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Re: Rossi 92 Which calibres is most reliable.

Postby golfish » 25 Mar 2018 23

Thats a good read OP, thank you for sharing.
I sold my 44 because it cost too much to feed and I didn't like the 16" platform.
I'm hoping Rossi will come back strong and I can get a solid 20" round barrel.
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Re: Rossi 92 Which calibres is most reliable.

Postby Ranch Dog » 26 Mar 2018 05

I have all the cartridges offered except the 44-40 Win and have had to address cartridge feed with all of them except the 480 Ruger. That rifle was a used firearm, all the others new. My 44 Mag, out of the box was the worst and required the purchase of new cartridge guides. More on that below. The 454 Casull had a problem of flipping everything out the top and required that the guides be shimmed.

The 44 Mag's cartridge guides had been "adjusted" at the factory by filing the forward angle of the slot when it is the back that needs the work, so the base of the cartridge comes up sooner. They kept at the filing too long and removed too much metal so that nothing would work. Filing blank guides is a lot of work and costly. I want to say a set of guides is around $55.

What my rifles have in common are the bullets. All the various cartridges use the same round, flat nosed bullet with a similar ogive, scaled for the specific caliber. Despite the manufacturing issue with the 44 Mag, hands down the small diameter cylinder of the 357 Mag makes it the stiffest to come up the carrier and into the chamber. I think on the average; the forum has seen more 357 Mag chamber mouths relieved on NIB rifles than the others. I know the worst examples of this lazy feed correction have been 357 Mags.

As a comparison with the JB Marlin, I own a 41 and 44 Mag and have owned a 357 Mag and 45 Colt, and none have had feed issues. I also own JB Marlins, the "CL" series, chambered n 218 Bee, 25-20 Win, and 32-20 and they feed as slick as any AR.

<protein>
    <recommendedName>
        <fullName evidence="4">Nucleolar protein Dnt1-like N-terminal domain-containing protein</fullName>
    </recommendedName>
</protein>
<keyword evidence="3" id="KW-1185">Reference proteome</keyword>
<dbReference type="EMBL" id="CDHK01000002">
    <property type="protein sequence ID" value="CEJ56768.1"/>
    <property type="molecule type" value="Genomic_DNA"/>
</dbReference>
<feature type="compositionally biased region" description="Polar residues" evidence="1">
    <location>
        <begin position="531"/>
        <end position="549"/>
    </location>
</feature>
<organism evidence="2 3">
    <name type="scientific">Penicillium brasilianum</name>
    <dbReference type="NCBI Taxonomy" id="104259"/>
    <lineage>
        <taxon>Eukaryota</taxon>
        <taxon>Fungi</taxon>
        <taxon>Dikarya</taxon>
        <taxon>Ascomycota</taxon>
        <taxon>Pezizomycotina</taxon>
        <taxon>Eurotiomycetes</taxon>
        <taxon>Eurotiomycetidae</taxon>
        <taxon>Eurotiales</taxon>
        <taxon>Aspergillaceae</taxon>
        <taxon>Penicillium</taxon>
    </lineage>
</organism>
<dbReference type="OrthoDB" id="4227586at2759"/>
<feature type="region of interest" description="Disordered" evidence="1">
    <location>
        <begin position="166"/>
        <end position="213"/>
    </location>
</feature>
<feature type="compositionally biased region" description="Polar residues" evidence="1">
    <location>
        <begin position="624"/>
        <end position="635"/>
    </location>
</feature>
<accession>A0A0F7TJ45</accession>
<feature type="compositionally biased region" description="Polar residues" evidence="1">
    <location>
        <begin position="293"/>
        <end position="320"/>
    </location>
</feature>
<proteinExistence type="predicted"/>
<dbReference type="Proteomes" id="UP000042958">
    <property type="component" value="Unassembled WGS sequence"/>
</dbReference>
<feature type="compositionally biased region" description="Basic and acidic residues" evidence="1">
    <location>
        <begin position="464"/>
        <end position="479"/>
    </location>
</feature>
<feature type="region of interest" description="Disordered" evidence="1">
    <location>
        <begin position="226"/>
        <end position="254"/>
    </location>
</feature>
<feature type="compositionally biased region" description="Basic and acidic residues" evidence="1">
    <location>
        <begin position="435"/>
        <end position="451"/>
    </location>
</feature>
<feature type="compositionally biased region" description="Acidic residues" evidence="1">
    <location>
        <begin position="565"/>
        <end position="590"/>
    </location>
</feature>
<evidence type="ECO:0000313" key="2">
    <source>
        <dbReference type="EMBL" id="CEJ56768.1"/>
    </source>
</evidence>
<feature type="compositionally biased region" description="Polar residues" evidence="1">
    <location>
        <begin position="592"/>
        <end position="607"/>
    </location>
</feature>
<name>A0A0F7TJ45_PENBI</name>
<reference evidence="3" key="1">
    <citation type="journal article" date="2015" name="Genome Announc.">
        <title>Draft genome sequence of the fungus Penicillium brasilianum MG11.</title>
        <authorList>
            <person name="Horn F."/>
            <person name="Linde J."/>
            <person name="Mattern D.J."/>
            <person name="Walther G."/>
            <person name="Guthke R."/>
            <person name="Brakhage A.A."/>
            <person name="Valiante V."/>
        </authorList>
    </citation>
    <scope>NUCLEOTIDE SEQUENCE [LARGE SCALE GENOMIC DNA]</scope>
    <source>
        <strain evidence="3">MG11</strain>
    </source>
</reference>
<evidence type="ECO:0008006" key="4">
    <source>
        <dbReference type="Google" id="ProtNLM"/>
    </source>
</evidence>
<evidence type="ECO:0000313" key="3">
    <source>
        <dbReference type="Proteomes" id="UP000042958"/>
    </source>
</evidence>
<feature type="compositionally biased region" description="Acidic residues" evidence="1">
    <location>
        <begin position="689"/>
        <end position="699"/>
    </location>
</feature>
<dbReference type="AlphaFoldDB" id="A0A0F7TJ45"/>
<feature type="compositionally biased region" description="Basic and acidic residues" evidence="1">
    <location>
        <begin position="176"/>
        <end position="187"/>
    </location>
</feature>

Personally, if my interest were cowboy action shooting, the R92 that I would purchase would be the 44-40 Win. I believe the slight shoulder of the case offers a heck of an advantage with cartridge feed. Even as of late, I've seen some NIB rifles come up on the auction sites and must fight my urge to purchase. As a hunter rather than a cowboy shooter, the cartridge offers no advantage over the 44 Mag. These rifles seem not to sell well, and I believe it is just that the average shooter is not familiar with the cartridge.

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Re: Rossi 92 Which calibres is most reliable.

Postby GasGuzzler » 26 Mar 2018 06

There seem to be a lot more .357s than the others combined so they will naturally have more complaints. RD is sadly correct on the bubba-chambers we've seen on new .357's. My old one feeds short .38's and long .357's and always has for me. The only adjustments I made to mine was trigger pull weight, ejector strength, and slicking of the action.
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Re: Rossi 92 Which calibres is most reliable.

Postby nagantino » 26 Mar 2018 12

All good stuff. GasGuzzlers point on .357 being the most common calibres is well made. I think the Rossi 92 in stainless, octagonal 24" is the most handsome rifle I have ever owned and I want it to work, but double feed is so depressing when on a stage. I feel the magazine cut-off is the culprit but it moves OK and is well lubricated.
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Re: Rossi 92 Which calibres is most reliable.

Postby zippy » 26 Mar 2018 21

I only have the one 24" stainless .357 92. I was a relatively new shooter when I got it, and was getting numerous brands of 158gr FMJ and RNFP brass cased .357 factory ammo for my 92 as well as my revolvers. I had 2 or 3 instances of double feeds during the first week I had the 92, though I've forgotten which ammo it was. Settled on 158gr .357 Herters FMJ and American Eagle RNFP and it's run flawless.

The only thing that "needed" smithing was relieving the loading gate spring to facilitate problem free loading. The stiff OEM spring caused rounds to hang up in the gate.

I've let a bunch of people, mostly novice, run my 92 since I adjusted the gate, and don't recall a single malfunction.

Good luck with your issue.
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Re: Rossi 92 Which calibres is most reliable.

Postby 44WCF » 28 Mar 2018 23

Naturally it would have to be the one that the gun was originally designed to run, the 44wcf (44-40). And stick with the bullet they were both designed to shoot, a RNFP. Mine feeds jacketed HP's just fine too though. It's never had a feed issue. Of course it's the only one I have owned so...